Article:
One of my dearest friends is a tiny bit older than me.  She is a beautiful single woman who has raised her two children to adulthood and likes to go out and have a good time.  She pays her bills, takes care of her family, holds down several jobs, is clean and clear and wonderful in every possible way and she has no intention of getting into a relationship.  At all.  She has a good time being herself and going after who and what she wants.  She’s a blast and I adore her!   She also loved Brian with all of her heart.  She knew how amazing he was and how deeply we loved each other and how pure our love was.  She also told me, before I went to Chicago, “Boo, you go out there and get you as much of what you want as you want to get.” Interestingly enough, my therapist told me the same thing, although he used words like Living, Experience, Boundaries, Exploration, Celebration, etc.  Even more interestingly, my parents told me the same thing.

What did or did not happen in Chicago is my business (that didn’t happen,) but I will tell you this: it was a very awakening experience.  I went out and introduced myself to people I had never met.  I felt no fear nor any shame nor any desire to be anything I am not. I simply felt free to be me for the first time since Brian died. I had a blast! I met artists and promoters and purveyors and just generally awesome people.  I had conversations with people of whom I still don’t know their name.  We talked.  We laughed.  We shared stories.  We had drinks.  We took pictures.


943054_10152834386360192_157386304_nI have no idea who these guys are, but they were fun and up for a photo op.

So what does this have to do with sluts and shaming and strength and survival?  Well, I’m not sure I can connect all the dots for you, but I will tell you this: I would cut off both my legs and one arm to spend every day kissing my husband for the rest of my life, but he is never ever coming home.  I will never kiss him again.  Ever.  He is dead and I am still here.  I will also tell you that I have always been a highly affectionate person: I kiss and hug ALL my friends, each and every time I see them.  I’ve been that way since I was a teenager.  I am physically affectionate, but that doesn’t mean that I’m looking to date (I’m not,) or for a relationship (I’m not,) or that I have moved on from Brian (I never ever will.)  That said, I still struggle every day with the “what would so and so think” of how I am moving FORWARD (NOT moving on.)  I worry and I stress tremendously that our friends and our family members will think that I’m dishonoring Brian, when in actuality, I’d rather die than dishonor him.  Might I kiss someone?  Yes, why not?  I always have! Brian loved that about me.  And, let’s just throw this out there since we’re being honest, he loved it when I kissed my girlfriends (girl friends, folks.  Don’t read anything into this.)  We were always on the same page – we were each other’s everything and neither of us ever did anything other than give a friend a friendly peck in 14 years.  Ever. But I know that if I were the one who died and he were the one sitting here alone, I’d want him to not feel so isolated.  I’d want him to have fun, I’d want him to feel alive, and I know beyond a shadow of a doubt that he wants that for me right now.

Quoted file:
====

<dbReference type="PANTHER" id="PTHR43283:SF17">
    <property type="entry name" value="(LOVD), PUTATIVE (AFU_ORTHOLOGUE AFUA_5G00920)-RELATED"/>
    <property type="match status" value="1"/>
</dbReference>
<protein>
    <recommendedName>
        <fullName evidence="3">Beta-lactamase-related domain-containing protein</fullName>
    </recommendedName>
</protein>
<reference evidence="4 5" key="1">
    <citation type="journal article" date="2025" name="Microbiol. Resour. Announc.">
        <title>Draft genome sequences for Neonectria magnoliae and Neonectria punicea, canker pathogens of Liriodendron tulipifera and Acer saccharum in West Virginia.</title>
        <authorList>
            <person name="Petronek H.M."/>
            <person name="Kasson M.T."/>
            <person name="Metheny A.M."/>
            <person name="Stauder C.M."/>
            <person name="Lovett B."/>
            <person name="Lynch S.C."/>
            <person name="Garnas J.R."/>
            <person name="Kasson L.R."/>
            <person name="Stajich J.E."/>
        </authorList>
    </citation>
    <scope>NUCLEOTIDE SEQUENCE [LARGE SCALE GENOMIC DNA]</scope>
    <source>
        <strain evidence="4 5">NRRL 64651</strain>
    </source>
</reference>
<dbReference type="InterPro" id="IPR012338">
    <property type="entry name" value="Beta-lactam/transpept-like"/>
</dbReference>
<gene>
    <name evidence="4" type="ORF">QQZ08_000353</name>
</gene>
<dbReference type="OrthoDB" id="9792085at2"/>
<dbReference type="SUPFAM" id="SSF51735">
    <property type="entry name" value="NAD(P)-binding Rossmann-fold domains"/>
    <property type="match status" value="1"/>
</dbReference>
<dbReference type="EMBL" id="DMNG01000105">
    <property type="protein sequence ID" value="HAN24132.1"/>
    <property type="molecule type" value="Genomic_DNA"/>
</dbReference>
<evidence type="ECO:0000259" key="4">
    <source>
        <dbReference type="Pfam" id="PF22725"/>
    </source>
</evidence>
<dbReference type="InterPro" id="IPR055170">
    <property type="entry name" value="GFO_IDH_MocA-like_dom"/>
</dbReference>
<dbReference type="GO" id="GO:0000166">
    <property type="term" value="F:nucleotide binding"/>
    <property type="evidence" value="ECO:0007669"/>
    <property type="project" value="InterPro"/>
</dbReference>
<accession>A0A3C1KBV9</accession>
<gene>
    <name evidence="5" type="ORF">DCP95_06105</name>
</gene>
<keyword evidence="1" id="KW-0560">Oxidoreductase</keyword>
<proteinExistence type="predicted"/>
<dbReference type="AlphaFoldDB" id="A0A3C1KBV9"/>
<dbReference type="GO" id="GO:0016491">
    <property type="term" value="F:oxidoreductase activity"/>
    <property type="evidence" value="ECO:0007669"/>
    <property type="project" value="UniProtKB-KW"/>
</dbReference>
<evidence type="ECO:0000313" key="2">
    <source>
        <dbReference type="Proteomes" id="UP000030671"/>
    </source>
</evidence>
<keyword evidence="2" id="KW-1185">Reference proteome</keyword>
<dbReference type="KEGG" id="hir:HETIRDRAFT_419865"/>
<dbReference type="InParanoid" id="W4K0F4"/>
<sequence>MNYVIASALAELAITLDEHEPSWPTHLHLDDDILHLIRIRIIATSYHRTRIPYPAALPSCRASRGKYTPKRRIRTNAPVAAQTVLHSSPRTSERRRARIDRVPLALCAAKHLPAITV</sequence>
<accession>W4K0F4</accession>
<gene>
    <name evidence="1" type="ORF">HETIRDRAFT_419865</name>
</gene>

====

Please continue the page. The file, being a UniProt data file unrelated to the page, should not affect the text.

Enter shame.

There will never be another soul that will take my husband’s place.  I have no desire to have a relationship with anyone, nor am I in any place to have “relations” with anyone (although, believe me, I’ve turned down many offers.  Guys are strange.) Yet, I get a feeling from many people that I shouldn’t be living.  That I should be staying at home and not having fun and not meeting people and god forbid, not kissing anyone.  No one has said those exact words to me, but I am feeling it. Maybe that’s ME projecting, but that says even more about how pervasive this whole “shaming” business is!

I’m realizing that no one has a right to say what is right or wrong for anyone else.  I have been guilty of doing that for so much of my life, I see now.  There is a difference between stepping up and saying, “You’re drinking / drugging / partying too much,” and saying, “You’re living too much.”  I have to decide how I feel comfortable living and so do you.  No more shaming!